With “Burnt Norton” behind him, Eliot’s poetic sense continues on high alert. Two days after the publication of his Collected Poems on 2 April 1936, Eliot muses on birds in a delightful letter describing the sound of the nightingale. He awoke from dreaming about Hale to hear a nightingale singing in the middle of the night, he tells her, and he heard it again in the morning. But the nightingale doesn’t sing so much as clang: its harsh song seems to express a knowledge of good and evil, unlike the bawdy shout of the cuckoo or the piping of finches, wrens, and chiffchaffs. He compares the sound of the nightingale to the clanging of Dr. Roylott of Stoke Moran’s safe (in Sir Arthur Conan Doyle’s “The Adventure of the Speckled Band”). Birds are dependent upon poets, he observes: the mocking-bird is only as great as Walt Whitman has made her, and the nightingale is supported by Sophocles and the myth of Philomel. He hopes that he has done something for the hermit thrush (alluding to its “water-dripping song” in The Waste Land, and perhaps to the thrush in “Burnt Norton”).
On 11 May, Eliot encloses a positive review and some letters from admirers praising her poem. “Burnt Norton” is about her, he says, and also about time. It is more about her than about the moment in the garden that serves as a pretext. Ten days later, he writes about his upcoming excursion to what will be the site of his final Quartet: Little Gidding, where he plans to “shed a few tears over Crashaw, Mary Collett, Nicholas Ferrar and John Inglesant.” On 26 May he reports enthusiastically on his experience, recounting the history of the monastic settlement founded at the time of Charles I (he refers her to John Henry Shorthouse’s 1881 novel, John Inglesant). He describes the 17th century front of the church and its interior, of which he has taken photographs, and its atmosphere of holiness. The countryside was covered with hawthorn, elder, lilac, and buttercups in bloom, which he wishes she could have seen; he wanted her with him (“If you came this way in may time, you would find the hedges/ White again, in May, with voluptuary sweetness”).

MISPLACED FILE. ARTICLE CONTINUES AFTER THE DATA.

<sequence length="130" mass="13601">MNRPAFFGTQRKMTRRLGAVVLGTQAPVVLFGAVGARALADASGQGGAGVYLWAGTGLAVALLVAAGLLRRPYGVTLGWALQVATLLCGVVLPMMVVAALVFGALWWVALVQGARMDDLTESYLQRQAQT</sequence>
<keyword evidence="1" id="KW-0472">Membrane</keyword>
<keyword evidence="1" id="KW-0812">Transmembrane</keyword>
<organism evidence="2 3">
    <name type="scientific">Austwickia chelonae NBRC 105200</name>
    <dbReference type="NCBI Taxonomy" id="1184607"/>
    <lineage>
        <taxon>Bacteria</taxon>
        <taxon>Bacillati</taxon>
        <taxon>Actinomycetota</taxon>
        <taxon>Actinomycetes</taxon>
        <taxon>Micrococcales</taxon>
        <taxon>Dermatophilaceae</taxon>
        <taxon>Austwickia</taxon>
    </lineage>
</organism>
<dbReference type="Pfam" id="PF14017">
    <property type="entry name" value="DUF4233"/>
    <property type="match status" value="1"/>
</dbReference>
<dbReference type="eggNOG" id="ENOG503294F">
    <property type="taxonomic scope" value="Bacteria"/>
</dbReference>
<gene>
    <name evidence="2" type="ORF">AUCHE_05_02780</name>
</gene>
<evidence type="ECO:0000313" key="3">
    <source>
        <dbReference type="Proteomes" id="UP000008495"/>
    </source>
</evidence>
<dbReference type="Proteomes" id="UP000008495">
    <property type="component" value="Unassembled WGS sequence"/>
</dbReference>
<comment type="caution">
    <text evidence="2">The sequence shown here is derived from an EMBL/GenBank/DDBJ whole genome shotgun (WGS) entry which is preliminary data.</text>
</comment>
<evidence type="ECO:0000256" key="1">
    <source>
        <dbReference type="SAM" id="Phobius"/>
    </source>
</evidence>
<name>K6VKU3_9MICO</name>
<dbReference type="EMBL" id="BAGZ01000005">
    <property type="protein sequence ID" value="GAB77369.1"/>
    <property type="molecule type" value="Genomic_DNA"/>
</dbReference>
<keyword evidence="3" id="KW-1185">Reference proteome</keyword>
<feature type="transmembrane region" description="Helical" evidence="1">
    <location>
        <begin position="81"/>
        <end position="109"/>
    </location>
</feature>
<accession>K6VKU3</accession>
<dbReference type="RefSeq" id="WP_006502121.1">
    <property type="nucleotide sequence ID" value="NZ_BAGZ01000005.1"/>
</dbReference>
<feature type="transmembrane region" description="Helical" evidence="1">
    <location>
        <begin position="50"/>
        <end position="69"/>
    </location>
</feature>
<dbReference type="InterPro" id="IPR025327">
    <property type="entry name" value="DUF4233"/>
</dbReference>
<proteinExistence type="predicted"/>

A month later (18 June), Eliot encloses his photos of Little Gidding and describes his second momentous excursion: to George Herbert’s church at Bemerton (disappointing—no air of holiness) and to East Coker in Somerset, the ancestral home of the Eliots until their departure for Massachusetts in 1663. Eliot praises East Coker’s church (except for an ugly stained glass window put up in honor of the family by an American cousin), the inn where he stayed, and the country, where he feels at home. He concludes the letter by describing a film he has just been to see, Show Boat, with Paul Robeson singing “Ole Man River” and some Mississippi scenes which made him homesick. Thus in person or in imagination, Eliot visits the settings of the other three Quartets within the space of a month.